Think dual camera phones are overkill? How about this bump-less quad camera by the institute that invented .MP3s?


Smartphone manufacturers have found ways to deal with unsightly camera bumps, but the means to do so don't really allow for large, technologically ambitious camera sensors. The ever-diligent Fraunhofer Institute, to whom we owe the .MP3 format among other things, has worked to sidestep this trade-off.

It proposed and demonstrated a slide-out camera module that's thin enough to be included in a reasonably slim smartphone, but allows for serious camera mojo while staying invisible until it's time for work.

The current prototype uses a whopping four image sensors, rotated 90 degrees so they point out of the side of the phone. Meanwhile, a set of tiny mirrors in front of the sensors reflects the image from the front or rear of the phone. It may seem a bit crammed in there, but there's good reasoning behind the design (duh, it's Fraunhofer!).

The engineers tried a single mirror system, which failed at close range. So they added a second mirror and mashed together images from both, resulting in stitching errors. Surprisingly, adding a full second set of sensors and mirrors didn't complicate the mess further, but actually enabled the system to function error-free.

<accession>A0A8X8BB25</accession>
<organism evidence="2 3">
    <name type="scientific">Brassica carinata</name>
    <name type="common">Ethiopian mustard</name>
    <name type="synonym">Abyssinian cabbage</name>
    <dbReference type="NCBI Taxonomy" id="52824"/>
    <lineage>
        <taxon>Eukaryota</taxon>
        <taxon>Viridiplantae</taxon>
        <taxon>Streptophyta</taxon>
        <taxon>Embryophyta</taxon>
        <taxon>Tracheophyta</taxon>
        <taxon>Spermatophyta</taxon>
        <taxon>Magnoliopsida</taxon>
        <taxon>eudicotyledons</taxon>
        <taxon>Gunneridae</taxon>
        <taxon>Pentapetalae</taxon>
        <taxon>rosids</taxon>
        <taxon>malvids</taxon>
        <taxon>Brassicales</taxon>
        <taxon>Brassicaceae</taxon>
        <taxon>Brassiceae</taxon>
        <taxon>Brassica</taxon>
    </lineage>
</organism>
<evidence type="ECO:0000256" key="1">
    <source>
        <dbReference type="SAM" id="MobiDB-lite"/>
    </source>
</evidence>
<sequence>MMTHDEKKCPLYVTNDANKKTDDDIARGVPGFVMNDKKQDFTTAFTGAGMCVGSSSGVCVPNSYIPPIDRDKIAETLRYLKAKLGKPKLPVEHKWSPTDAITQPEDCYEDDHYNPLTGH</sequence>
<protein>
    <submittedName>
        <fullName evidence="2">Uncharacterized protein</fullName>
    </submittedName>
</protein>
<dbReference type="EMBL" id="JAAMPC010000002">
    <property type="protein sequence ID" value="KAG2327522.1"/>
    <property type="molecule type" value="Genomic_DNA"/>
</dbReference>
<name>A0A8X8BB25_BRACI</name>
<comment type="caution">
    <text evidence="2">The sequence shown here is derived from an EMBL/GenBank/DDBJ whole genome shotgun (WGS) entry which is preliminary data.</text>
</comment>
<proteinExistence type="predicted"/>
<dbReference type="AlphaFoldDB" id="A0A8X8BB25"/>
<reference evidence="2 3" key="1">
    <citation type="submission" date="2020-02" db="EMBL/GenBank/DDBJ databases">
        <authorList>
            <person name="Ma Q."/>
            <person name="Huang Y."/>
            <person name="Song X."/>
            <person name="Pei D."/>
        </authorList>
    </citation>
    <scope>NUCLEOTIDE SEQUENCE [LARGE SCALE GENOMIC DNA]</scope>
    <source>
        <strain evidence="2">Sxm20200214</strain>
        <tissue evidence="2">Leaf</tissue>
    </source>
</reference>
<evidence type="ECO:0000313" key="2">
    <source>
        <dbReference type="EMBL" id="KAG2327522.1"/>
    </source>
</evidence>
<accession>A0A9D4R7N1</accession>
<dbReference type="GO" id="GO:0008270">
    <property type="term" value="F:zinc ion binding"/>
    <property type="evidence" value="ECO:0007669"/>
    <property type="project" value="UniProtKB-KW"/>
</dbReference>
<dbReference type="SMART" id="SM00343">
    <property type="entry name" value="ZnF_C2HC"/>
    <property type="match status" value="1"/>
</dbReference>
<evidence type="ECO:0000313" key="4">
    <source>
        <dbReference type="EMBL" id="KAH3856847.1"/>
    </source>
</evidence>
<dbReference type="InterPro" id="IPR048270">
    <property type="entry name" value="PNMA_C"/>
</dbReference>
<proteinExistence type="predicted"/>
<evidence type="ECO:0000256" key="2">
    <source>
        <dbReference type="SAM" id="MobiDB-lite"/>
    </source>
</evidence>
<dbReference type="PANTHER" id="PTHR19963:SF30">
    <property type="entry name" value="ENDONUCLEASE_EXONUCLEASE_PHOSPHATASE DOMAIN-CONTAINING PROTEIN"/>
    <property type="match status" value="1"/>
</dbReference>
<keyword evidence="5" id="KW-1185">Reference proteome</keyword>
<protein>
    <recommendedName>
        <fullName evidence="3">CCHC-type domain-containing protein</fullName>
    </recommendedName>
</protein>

The prototype captures pictures at a 20MP resolution, which is satisfying considering the number of sensors at work. It benefits from auto-focus and optical image stabilization, too. Alas, selling this module to smartphone makers as-is could prove problematic. It's very different to what's currently in use, it requires unorthodox engineering, and it's probably as power-hungry as four cameras firing at once can be.

But we have a hunch that the time for such designs will eventually come. Imagine Samsung licensing the technology, pouring its unlimited money into refining it, and turning it into a smartphone camera you speak of in a hushed, pious tone. It's an interesting possibility!


source: PC World

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